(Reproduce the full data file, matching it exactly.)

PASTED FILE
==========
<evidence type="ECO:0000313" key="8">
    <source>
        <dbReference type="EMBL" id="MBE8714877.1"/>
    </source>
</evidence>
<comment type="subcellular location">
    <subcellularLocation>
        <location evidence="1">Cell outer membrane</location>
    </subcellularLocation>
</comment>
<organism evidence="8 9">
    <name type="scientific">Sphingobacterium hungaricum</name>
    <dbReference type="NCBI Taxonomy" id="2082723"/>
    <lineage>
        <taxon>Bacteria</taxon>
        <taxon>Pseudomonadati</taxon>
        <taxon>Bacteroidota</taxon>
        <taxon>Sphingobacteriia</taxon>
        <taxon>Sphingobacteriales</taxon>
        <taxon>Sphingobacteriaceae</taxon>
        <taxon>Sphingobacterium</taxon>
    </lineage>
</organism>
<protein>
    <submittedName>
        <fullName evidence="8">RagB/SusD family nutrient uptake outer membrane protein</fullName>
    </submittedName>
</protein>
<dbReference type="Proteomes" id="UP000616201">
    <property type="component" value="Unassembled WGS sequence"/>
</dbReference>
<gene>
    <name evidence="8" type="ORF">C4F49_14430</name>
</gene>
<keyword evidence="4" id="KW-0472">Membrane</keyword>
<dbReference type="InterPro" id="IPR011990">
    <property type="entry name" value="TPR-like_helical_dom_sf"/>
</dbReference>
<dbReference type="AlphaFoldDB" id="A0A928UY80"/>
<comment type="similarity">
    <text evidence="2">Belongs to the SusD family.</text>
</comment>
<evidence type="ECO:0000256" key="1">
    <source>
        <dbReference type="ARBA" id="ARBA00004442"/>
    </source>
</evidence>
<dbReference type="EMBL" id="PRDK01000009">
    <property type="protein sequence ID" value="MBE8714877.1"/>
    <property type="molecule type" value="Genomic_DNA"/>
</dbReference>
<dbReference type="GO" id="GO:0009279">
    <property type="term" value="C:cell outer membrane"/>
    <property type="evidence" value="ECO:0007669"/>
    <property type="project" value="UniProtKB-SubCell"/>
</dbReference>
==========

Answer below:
<evidence type="ECO:0000313" key="8">
    <source>
        <dbReference type="EMBL" id="MBE8714877.1"/>
    </source>
</evidence>
<comment type="subcellular location">
    <subcellularLocation>
        <location evidence="1">Cell outer membrane</location>
    </subcellularLocation>
</comment>
<organism evidence="8 9">
    <name type="scientific">Sphingobacterium hungaricum</name>
    <dbReference type="NCBI Taxonomy" id="2082723"/>
    <lineage>
        <taxon>Bacteria</taxon>
        <taxon>Pseudomonadati</taxon>
        <taxon>Bacteroidota</taxon>
        <taxon>Sphingobacteriia</taxon>
        <taxon>Sphingobacteriales</taxon>
        <taxon>Sphingobacteriaceae</taxon>
        <taxon>Sphingobacterium</taxon>
    </lineage>
</organism>
<protein>
    <submittedName>
        <fullName evidence="8">RagB/SusD family nutrient uptake outer membrane protein</fullName>
    </submittedName>
</protein>
<dbReference type="Proteomes" id="UP000616201">
    <property type="component" value="Unassembled WGS sequence"/>
</dbReference>
<gene>
    <name evidence="8" type="ORF">C4F49_14430</name>
</gene>
<keyword evidence="4" id="KW-0472">Membrane</keyword>
<dbReference type="InterPro" id="IPR011990">
    <property type="entry name" value="TPR-like_helical_dom_sf"/>
</dbReference>
<dbReference type="AlphaFoldDB" id="A0A928UY80"/>
<comment type="similarity">
    <text evidence="2">Belongs to the SusD family.</text>
</comment>
<evidence type="ECO:0000256" key="1">
    <source>
        <dbReference type="ARBA" id="ARBA00004442"/>
    </source>
</evidence>
<dbReference type="EMBL" id="PRDK01000009">
    <property type="protein sequence ID" value="MBE8714877.1"/>
    <property type="molecule type" value="Genomic_DNA"/>
</dbReference>
<dbReference type="GO" id="GO:0009279">
    <property type="term" value="C:cell outer membrane"/>
    <property type="evidence" value="ECO:0007669"/>
    <property type="project" value="UniProtKB-SubCell"/>
</dbReference>